Tarand is an American-based firm. Was there a specific reason you founded the group in the United States due to the amount of information and disinformation that occurs there daily, or was it merely a coincidence?
No, it wasn’t a coincidence. There are several reasons for that. Firstly, the US is the number one target for malicious actors (mainly Russia, China, and Iran), and the US is under constant information attacks from malicious actors. Therefore, I believe that there will be more demand for our solutions in the United States.
Secondly, the USA is a country open to new ideas and innovations, unlike most other countries in the world. There are many bright people here, professionals who understand what we offer and see all the risks and opportunities. Therefore, when I made decisions, I proceeded from these considerations.
Are there people, organizations, or countries currently trying to destabilize groups and infrastructures through the spread of disinformation? If so, how can Tarand prevent this from occurring?
Of course, there are, always have been, and always will be; it should be taken as a given. Moreover, the advent and spread of the Internet, the emergence of social networks, rise of artificial intelligence and products created by it have much facilitated and cheapened the job for malicious actors. There are states that I mentioned that permanently conduct operations to disinform and spread false narratives, and there are also non-state actors who, taking advantage of the freedoms provided by the American political system, act as proxies for malicious actors on American soil.
Regarding how Tarand can prevent this, there is no silver bullet here, but disinformation is like an infection. You can be vaccinated, or you can have strong immunity, which does not mean that you will not catch the disease, but you will endure it more easily and with fewer complications. Tarand, through its unique educational programs, tries to create and boost immunity. Most people, including those in risk groups, cannot understand what happens and how malicious actors act. Often even journalists and politicians do not know the difference between misinformation and disinformation. It is not because they are silly or uneducated but because there are no solutions available to fill the voids and because malicious actors professionally disguise their activities and products. In this regard, Tarand serves as a beacon in the dark sea of disinformation, propaganda, manipulation, etc. We teach people to recognize and classify malicious information activity and understand the motives of malicious actors, their goals, and implementation methods. In addition, of course, we teach how to protect yourself or your organization and which preventive measures can be taken.
Ali, you were born and raised in Azerbaijan. How did your upbringing and education at the Azerbaijan State Art Academy influence your creation of Tarand?
I have a bachelor’s degree in Art History. At first glance, my education has nothing to do with human-focused information security, but the history of art, in particular the art of antiquity, the Renaissance, the Middle East, ancient China, and India, teaches you abstract and extraordinary thinking, looking from the side, notice things that others don’t at first glance, decipher small details, hints, which in turn obscure deeper meanings and messages. It helped me in my career as a Public Relations Specialist, as my PR firm in my home country has been on the market for over ten years and is one of the largest in the country. It also helped me with Tarand because Tarand is not just another food delivery or lawn mowing startup. It is a complex, intellectually intensive niche product requiring the highest engagement level and professional expertise. I say this without detracting from the merits of my colleagues who have created excellent food delivery startups, etc.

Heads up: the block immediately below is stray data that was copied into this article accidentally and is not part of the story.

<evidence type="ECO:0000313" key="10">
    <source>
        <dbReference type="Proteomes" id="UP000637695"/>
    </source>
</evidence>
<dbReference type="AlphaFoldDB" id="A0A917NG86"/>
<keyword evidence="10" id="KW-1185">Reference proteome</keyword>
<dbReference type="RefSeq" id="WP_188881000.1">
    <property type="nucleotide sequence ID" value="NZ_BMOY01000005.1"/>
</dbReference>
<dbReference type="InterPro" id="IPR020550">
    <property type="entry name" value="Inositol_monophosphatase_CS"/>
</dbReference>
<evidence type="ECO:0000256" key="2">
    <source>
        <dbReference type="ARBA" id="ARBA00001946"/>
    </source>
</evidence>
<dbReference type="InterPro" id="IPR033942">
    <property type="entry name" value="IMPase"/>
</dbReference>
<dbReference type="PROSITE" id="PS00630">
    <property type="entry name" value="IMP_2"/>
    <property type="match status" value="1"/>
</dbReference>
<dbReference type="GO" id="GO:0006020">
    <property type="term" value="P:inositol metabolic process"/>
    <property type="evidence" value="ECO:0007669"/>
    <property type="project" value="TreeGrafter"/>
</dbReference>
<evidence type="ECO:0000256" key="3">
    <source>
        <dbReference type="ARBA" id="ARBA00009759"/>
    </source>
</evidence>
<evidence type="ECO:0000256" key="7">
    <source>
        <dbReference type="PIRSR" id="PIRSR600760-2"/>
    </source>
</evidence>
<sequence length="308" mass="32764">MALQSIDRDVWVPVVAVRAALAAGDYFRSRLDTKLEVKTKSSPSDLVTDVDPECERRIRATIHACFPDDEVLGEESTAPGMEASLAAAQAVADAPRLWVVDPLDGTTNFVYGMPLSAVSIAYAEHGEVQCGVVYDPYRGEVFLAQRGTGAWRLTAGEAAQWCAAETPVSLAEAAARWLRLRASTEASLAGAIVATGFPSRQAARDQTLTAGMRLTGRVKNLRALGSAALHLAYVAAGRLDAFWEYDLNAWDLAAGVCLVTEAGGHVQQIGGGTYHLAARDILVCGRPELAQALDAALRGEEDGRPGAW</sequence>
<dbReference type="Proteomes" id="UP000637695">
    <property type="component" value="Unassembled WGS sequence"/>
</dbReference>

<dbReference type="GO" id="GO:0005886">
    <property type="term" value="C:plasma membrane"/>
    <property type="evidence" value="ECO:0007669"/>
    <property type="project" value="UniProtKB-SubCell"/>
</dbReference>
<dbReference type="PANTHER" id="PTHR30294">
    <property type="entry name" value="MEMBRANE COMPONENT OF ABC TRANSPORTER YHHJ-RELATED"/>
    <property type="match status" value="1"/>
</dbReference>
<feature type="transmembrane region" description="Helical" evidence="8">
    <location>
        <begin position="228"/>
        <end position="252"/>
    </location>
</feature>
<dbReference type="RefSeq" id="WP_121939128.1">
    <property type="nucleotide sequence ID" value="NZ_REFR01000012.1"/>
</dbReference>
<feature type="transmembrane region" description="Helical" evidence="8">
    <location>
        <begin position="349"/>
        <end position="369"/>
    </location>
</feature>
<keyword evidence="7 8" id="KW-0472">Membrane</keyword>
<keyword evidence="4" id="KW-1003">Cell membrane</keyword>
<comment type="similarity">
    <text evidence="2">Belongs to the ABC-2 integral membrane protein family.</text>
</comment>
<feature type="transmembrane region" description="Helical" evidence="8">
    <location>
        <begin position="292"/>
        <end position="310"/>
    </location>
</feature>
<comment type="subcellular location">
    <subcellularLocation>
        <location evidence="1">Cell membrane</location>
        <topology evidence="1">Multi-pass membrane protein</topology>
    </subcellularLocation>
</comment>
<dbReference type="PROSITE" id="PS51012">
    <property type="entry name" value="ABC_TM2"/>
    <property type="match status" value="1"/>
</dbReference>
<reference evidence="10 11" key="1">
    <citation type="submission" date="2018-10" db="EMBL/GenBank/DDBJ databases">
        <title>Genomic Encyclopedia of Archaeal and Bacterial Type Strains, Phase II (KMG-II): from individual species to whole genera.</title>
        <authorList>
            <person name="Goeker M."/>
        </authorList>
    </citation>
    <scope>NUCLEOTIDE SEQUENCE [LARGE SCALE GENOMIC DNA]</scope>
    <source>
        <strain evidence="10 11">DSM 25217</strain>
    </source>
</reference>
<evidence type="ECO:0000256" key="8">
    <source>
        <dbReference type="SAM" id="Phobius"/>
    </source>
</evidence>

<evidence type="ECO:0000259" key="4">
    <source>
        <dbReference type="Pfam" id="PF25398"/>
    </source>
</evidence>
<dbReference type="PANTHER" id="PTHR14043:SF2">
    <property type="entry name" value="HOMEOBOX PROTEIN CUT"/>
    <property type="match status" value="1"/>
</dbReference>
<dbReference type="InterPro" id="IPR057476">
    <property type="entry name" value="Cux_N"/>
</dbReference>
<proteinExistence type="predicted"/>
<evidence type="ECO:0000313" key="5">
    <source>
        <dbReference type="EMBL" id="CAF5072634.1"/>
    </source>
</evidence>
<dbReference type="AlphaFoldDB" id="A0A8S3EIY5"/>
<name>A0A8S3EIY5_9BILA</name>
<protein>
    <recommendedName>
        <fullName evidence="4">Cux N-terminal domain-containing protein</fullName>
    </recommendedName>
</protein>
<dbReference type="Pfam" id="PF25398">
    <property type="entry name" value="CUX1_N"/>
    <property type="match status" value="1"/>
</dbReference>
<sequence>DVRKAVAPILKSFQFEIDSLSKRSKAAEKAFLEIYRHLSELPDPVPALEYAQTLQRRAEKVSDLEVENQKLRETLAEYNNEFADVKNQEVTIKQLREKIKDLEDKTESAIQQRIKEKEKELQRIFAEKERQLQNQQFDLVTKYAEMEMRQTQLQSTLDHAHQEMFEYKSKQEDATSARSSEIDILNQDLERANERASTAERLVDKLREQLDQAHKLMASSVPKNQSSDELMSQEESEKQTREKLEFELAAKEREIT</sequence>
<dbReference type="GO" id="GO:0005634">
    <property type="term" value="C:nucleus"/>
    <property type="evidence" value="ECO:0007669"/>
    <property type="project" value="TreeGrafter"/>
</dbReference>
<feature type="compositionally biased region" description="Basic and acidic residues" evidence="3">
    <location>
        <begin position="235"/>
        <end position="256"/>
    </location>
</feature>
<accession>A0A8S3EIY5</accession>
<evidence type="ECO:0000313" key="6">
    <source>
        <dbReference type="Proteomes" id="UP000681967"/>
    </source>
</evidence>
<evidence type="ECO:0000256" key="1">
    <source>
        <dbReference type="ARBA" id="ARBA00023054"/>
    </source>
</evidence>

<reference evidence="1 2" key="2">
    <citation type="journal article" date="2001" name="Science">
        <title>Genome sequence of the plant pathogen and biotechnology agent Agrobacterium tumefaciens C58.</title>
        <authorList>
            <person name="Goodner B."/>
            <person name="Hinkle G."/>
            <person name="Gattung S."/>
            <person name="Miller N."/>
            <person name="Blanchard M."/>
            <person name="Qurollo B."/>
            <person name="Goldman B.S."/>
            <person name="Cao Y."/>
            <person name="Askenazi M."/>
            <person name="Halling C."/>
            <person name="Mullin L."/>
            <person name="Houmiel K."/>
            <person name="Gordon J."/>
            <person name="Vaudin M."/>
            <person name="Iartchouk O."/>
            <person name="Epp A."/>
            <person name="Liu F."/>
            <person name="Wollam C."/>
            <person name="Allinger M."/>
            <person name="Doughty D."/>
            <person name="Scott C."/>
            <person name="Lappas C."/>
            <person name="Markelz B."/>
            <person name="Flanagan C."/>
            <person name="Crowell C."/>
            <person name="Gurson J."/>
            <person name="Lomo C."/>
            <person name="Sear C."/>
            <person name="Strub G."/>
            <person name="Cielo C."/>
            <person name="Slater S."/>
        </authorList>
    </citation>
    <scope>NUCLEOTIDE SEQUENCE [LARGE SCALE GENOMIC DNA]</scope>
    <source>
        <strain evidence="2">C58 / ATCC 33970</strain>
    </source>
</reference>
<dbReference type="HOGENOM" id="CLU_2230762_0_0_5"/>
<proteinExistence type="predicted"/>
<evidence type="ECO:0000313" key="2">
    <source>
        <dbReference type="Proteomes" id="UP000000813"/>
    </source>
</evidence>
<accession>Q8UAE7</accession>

You previously stated that information is the new weapon of the modern era. Can you explain what you mean by this statement and how it is being used to affect lives?
Yes, I said that, and I was not the only one. Information could be weaponized in ancient times, too; let’s not forget Sun Tzu and his works on military art. He attached great importance to the information and how to use it to gain tactical and strategic superiority. How does it affect our lives? In the most direct way. The daughter of the late Boris Nemtsov, Zhanna Nemtsova, once said, “Russian propaganda kills. It kills not only reason and common sense but literally kills”. I think it is difficult to find a more precise and succinct definition for disinformation and propaganda. Let me give you an example. Russian propaganda actively promoted the narrative, according to which Ukrainians, together with American specialists, infected birds and sent them to Russian territory. As a result of this propaganda, residents of some Russian cities began to poison pigeons, fearing that they were carriers of viruses.
Under the influence of disinformation, people may begin to think that they are superior to others, and this may eventually lead to a bloody conflict. I advise those who are interested to read the story of the Thousand Hills radio station and its role in the Rwandan genocide. Propaganda, mass disinformation, and manipulation of public consciousness actually led to the Second World War and the Holocaust. In mid-February, I visited the Holocaust Memorial Museum in Washington D.C., and if it is appropriate to say here, I got immersed into the world of horror that the Nazis and their propaganda created in Europe. The Nazis brainwashed German society into believing that they were exceptional and had the right to decide who should and who should not live. At the root of all this were hate propaganda and conspiracy theories that turned out to be powerful enough to dominate the public consciousness. And there are many such examples around the world. Weaponized information and weaponization of information can lead to unpredictable consequences. Therefore, it is essential to understand the power of weaponized information and timely start combating it in order to be able to stop it.
Where do you see information and the information wars going in the coming years? How are the Internet, social media, and the 24-hour news cycle going to help or hinder the world?